1. People Skills
Older workers have a lot of experience handling tense situations and resolving tough problems. An older employee is also less likely to be working for the money and more interested in having opportunities to interact with other people. If you need help handling customer service issues, an older employee may be the perfect person for the job.
2. Work Experience
Older workers have spent decades in the workforce, so they usually know how to behave in a professional manner. When you hire older employees, it’s rare that you have to tell them to dress appropriately or show up at work on time. Older workers understand professional norms, making them easier to manage. Because older workers have a lot of experience, they are also less likely to make costly mistakes. It may cost a little more to hire an older employee, but the cost is well worth it if that employee helps your company avoid major errors.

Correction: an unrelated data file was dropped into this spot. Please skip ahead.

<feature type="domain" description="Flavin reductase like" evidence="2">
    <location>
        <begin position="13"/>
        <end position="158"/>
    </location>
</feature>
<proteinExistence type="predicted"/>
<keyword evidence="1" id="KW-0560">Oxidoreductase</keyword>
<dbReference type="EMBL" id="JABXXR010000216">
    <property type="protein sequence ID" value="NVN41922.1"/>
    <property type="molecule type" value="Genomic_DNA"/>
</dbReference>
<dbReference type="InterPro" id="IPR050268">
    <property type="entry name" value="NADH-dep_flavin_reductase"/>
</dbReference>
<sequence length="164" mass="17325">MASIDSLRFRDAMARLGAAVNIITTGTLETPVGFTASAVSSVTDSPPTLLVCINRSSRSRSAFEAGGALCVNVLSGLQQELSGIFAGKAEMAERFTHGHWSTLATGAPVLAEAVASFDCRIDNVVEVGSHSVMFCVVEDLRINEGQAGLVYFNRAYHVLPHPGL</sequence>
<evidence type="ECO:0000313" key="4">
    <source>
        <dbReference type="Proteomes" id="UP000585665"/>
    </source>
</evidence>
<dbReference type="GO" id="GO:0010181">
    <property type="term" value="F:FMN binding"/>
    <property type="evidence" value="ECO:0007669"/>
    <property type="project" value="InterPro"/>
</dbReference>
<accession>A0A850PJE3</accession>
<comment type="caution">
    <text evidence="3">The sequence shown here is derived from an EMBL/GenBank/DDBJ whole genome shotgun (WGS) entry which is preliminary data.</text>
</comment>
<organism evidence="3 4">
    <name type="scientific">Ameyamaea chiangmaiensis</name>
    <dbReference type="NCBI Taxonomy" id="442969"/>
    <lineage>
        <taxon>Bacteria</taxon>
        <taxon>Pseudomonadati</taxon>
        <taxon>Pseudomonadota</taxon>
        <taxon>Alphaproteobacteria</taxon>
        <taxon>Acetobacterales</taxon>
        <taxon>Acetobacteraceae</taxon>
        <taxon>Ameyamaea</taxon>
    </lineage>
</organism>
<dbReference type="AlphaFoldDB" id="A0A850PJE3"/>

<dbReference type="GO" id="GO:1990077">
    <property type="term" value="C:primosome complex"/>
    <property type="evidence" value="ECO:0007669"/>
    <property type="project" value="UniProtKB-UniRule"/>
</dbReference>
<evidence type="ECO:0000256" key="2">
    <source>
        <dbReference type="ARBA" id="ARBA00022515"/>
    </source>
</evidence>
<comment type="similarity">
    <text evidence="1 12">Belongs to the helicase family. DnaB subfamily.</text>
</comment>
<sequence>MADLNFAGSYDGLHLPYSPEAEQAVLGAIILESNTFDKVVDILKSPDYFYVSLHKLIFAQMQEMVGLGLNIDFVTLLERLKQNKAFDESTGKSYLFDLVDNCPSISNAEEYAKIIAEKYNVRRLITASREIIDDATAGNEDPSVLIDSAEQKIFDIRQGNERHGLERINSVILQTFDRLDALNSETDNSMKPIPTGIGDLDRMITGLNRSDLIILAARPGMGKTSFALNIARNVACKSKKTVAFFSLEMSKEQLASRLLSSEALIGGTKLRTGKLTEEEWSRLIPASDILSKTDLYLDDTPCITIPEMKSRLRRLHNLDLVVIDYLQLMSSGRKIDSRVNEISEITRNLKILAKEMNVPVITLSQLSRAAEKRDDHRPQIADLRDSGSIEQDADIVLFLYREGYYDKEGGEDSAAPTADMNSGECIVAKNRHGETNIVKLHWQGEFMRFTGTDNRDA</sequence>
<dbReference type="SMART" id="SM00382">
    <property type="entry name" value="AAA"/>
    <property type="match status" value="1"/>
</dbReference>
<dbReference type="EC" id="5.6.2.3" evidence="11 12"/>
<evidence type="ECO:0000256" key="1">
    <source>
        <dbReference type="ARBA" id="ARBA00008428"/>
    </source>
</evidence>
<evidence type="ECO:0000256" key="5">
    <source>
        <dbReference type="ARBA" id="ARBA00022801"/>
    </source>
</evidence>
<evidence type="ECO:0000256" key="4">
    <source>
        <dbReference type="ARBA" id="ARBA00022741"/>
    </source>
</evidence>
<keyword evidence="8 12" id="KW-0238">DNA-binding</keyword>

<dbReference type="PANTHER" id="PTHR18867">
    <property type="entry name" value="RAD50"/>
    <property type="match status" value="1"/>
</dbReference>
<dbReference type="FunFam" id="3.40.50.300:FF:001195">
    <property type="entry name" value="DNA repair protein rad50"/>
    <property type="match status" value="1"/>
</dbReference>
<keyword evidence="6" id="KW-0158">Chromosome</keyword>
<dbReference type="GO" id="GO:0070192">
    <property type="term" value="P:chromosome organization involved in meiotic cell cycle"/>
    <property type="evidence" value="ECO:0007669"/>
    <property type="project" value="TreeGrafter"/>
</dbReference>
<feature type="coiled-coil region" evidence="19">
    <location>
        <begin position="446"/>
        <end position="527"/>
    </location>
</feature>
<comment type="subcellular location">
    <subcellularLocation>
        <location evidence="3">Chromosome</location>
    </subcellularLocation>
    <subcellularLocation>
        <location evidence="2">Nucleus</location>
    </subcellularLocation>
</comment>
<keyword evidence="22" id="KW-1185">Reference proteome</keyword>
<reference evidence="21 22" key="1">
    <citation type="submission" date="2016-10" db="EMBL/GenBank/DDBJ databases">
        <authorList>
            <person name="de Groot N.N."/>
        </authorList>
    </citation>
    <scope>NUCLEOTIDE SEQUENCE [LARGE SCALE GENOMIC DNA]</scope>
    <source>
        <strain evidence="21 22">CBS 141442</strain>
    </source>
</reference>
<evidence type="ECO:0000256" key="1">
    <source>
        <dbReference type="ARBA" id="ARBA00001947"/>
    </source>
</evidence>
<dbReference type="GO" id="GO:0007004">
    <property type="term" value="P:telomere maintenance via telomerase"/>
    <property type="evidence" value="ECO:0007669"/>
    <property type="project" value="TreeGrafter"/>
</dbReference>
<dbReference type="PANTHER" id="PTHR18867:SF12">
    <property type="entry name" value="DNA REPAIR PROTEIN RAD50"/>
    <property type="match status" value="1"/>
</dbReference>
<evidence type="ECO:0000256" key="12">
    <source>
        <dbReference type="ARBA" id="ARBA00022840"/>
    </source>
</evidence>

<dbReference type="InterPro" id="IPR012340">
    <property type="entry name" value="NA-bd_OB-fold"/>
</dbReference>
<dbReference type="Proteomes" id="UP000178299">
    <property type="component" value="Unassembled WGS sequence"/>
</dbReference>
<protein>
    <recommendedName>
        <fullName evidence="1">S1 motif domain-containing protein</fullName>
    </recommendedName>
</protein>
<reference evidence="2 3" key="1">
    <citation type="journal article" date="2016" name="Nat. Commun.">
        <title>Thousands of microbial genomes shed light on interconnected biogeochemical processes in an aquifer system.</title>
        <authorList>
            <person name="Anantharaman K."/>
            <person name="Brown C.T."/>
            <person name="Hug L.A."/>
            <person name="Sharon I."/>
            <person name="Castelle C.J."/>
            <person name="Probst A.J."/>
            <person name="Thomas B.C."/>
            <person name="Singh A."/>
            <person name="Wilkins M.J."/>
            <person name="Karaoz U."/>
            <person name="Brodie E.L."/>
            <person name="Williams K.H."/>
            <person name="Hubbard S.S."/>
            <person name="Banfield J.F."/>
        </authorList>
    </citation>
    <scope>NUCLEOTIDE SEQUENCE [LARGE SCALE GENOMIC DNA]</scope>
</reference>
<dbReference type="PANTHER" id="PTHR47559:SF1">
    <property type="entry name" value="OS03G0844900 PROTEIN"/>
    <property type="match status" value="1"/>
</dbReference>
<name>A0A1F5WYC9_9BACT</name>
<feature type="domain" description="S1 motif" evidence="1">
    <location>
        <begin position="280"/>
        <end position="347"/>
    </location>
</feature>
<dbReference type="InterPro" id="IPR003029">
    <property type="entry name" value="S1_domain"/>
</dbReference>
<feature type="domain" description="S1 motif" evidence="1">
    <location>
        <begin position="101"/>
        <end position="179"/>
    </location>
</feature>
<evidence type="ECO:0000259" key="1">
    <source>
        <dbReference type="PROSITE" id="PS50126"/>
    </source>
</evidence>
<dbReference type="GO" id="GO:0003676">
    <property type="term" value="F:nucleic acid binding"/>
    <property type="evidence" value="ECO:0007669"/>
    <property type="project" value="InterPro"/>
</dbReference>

3. Industry Knowledge
Experienced employees have a lot of industry knowledge, which comes in handy when you have a tough problem to solve. The right combination of knowledge and experience tends to make older workers more innovative and better able to handle problems as they arise.
4. Mentoring Opportunities
Pairing older employees with younger workers creates valuable mentoring opportunities within your company. Young workers can learn a lot from their experienced counterparts, and there are also a few things older workers can learn from working with young people. A strong mentoring program fosters positive relationships between the two groups, reducing workplace conflict and making your company a better place to work.
Millennials make great employees, but they tend to move around a lot. It’s not unusual for a young employee to work for three companies in a five-year span. Older workers, however, grew up with the idea that you’re supposed to be loyal to your employer. If you hire older workers, they are likely to stay with your company for several years, reducing turnover and making it less expensive to hire replacements.
If you are worried about hiring older workers due to the perceived cost of retaining them, you may want to rethink your position. Older workers may want higher salaries, but they bring a lot to the table in terms of industry knowledge, technical skills and loyalty.
Source: John Krautzel (Beyond)